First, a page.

Commentary: Another Mississippi Murder

What can we learn from the senseless killing of James Anderson?

Posted: 08/15/2011 11:53 AM EDT
Filed Under racism

Many people around the country (myself included) have been outraged by the news of the white teens who brutally killed James C. Anderson, a 49-year-old African-American automobile worker who lived in Jackson, Mississippi, by running him over with their car.

A lot of Mississippians of good will (both Black and white) have worked so hard to see the state get past its ugly history of racial violence and their efforts have paid off to a large extent. Things have changed a lot in Mississippi. I’ve seen it happen. The laws and signs that once regulated Black people to the back of the lines are gone. We have the highest number of Black elected officials in the nation with African-Americans serving at the municipal, county and state level. We even have a Black man vying to be the Democratic nominee for governor of Mississippi. Yet despite all of this political progress, Blacks still find themselves at the bottom rung of society when it comes to economics, education, housing and healthcare.  

According to Dr. Marianne Hill of the Center for Policy Research and Planning at the Mississippi Institute for Higher Learning, the wage gaps between Black and white Mississippians remain substantial. In her study titled The Economic Status of African-Americans in Mississippi, Hill writes: “The median household income of African-Americans in the state in 2006 was $21,969 or just 51% that of white households ($43,139). Lower household incomes also result in a wealth gap. Only 26% of African-Americans here had homes valued at more than $70,000 in 2000, while 60% of whites did.”

As a native Mississippian who has spent all 50 years of my life here and as a student of history, I cannot honestly say that I am surprised that these teens may harbor such deep-seated racial hatred. Mississippi’s history is replete with racially motivated violence, especially when the economy is constricting the way it is today. Whenever the economy is bad Blacks and people of color have been designated as the racial scapegoat the reason why good hard-working whites are losing their jobs, houses and general way of life.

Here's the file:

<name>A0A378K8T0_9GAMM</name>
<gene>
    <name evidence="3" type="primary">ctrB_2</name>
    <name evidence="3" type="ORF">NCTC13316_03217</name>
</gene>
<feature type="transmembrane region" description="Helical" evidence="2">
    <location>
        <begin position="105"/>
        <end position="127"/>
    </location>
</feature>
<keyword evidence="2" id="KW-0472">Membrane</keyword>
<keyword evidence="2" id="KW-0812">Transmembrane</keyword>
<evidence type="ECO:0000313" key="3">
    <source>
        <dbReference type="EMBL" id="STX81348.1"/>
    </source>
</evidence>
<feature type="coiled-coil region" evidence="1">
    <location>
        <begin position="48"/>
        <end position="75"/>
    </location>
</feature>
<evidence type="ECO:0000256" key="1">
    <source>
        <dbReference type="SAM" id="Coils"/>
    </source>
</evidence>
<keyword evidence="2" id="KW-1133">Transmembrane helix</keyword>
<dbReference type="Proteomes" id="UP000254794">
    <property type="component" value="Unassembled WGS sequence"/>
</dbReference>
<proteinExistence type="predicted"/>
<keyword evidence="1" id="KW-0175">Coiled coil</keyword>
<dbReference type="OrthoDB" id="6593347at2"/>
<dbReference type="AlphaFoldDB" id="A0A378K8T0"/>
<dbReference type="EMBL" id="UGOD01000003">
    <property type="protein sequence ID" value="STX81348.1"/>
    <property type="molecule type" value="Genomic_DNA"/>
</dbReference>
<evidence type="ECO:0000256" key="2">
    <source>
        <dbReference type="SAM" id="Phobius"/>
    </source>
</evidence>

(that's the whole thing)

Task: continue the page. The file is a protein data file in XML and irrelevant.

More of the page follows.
Beneath the surface of racial progress, Mississippi still remains a closed society a state divided into two separate realities. One is white and largely privileged, the other is Black and largely disadvantaged. These gaps are the result of decades of racism both de facto and de jure that has prevented African-Americans from gaining equal access to decent jobs, education, health care and equal housing. Believe it or not, in 2011 there are still places in Mississippi where hatred and intolerance of African-Americans is still the subtle yet powerful zeitgeist of the day. Daryl Dedmon and his friends didn’t come up with the idea to go to Jackson and mess with the first “N-word” they saw out of a vacuum. No, that seed was planted in their minds a long time ago and was watered with the bloody history of Mississippi lynchings. The vicious killing of James Anderson is but another name on a long list of racially motivated deaths (including Emmit Till, Medger Evers, Vernon Dahmer and Mack Charles Parker) that took place in the great state of Mississippi. James Craig Anderson’s death should remind us that racism is still alive and well not just in Mississippi but all over.

As my grandmother used to say, “You can change signs overnight, you can change laws overnight, but you can’t change people’s hearts overnight.” There are white people who secretly feel the exact same way Dedmon and his friends feel about African-Americans and people of color.   

If history is any indication of what is to come, and as the economy get worse and worse, we can expect to see more racially motivated violence toward Blacks and people of color in the future. If we as people of good will are to prevent this ever happening again we must be vigilant and see that justice is served to the fullest extent of the law.

(Photo: AP Photo/Rogelio V. Solis)

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